This reflection was originally posted on December 25, 2016.
Numbers are hard to come by, but based on a 2014 poll, roughly 40 million Americans are required to work on either Thanksgiving, Christmas, or New Year’s Day. Another 30 million anticipate that they might have to work.
It should be uncontroversial that these people deserve time with their families, and given an unrealistic societal conception of holidays of total harmony, it may be particularly cruel for those that observe any of these holidays to be called in anyway.
But we live in a system where it is literally impossible to give everybody a day off. (Healthcare workers, utility workers, the foodservice industry, etc. cannot simply pause as a whole.) And while there are plenty of concessions that can be made if you have to interact with such people (tipping extra, treating people with actual respect), there are plenty of other meaningful things that will allow people to fulfill their job duties with dignity.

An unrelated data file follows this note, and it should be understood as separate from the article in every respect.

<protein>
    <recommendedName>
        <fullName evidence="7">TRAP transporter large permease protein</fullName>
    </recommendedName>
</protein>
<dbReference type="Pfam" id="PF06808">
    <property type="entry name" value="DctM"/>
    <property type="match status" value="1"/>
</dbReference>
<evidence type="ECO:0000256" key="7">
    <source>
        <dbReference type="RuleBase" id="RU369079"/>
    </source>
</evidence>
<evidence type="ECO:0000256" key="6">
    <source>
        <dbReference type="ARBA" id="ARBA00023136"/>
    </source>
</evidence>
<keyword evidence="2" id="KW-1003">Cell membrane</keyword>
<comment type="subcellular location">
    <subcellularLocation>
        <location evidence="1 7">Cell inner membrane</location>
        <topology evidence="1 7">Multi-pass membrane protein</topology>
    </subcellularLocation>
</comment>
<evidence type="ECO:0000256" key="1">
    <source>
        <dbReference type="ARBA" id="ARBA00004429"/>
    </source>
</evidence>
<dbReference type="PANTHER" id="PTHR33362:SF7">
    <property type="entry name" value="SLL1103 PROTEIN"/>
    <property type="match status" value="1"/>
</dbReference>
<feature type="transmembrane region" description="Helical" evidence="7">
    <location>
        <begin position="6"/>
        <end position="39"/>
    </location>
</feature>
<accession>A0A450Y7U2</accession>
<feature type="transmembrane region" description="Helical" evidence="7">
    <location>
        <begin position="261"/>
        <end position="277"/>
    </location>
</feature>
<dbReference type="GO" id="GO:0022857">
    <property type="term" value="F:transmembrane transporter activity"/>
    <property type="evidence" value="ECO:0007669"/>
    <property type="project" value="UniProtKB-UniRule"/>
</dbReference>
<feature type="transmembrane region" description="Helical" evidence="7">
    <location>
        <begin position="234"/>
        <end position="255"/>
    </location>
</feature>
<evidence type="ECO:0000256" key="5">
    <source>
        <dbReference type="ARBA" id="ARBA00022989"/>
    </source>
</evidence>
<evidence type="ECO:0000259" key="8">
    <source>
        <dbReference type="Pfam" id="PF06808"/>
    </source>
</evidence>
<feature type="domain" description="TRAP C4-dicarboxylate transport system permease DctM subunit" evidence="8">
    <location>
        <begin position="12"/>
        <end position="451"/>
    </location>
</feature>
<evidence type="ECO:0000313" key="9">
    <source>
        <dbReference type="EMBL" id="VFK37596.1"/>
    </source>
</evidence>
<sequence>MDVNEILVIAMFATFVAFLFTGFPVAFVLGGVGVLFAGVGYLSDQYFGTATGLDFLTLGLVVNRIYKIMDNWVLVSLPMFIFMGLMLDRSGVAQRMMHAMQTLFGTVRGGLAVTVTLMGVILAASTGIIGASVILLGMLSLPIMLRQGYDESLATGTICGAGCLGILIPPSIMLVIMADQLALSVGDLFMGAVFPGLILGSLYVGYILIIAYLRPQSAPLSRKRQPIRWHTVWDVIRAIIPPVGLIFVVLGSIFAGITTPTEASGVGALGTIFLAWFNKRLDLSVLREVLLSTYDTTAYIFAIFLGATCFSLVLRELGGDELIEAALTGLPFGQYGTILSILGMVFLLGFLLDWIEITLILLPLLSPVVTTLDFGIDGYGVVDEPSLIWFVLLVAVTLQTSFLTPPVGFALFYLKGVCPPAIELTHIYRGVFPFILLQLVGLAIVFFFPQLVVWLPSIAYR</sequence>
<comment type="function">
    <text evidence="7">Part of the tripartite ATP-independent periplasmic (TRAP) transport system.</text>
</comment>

Like eliminating tipped minimum wages (or really, tipping systems overall). Providing living wages, period. Guaranteed time off and sick leave as is feasible (not convenient, but feasible) for employers.
So if you celebrate Christmas and are either with traveling family or have traveled yourself, be thankful for that, but consider the flipside of that thankfulness: recognizing the privilege that has allowed that. It is a privilege not afforded to all, and if it matters to you, consider what can and should change.
-he said, on his way to the gym and then the office.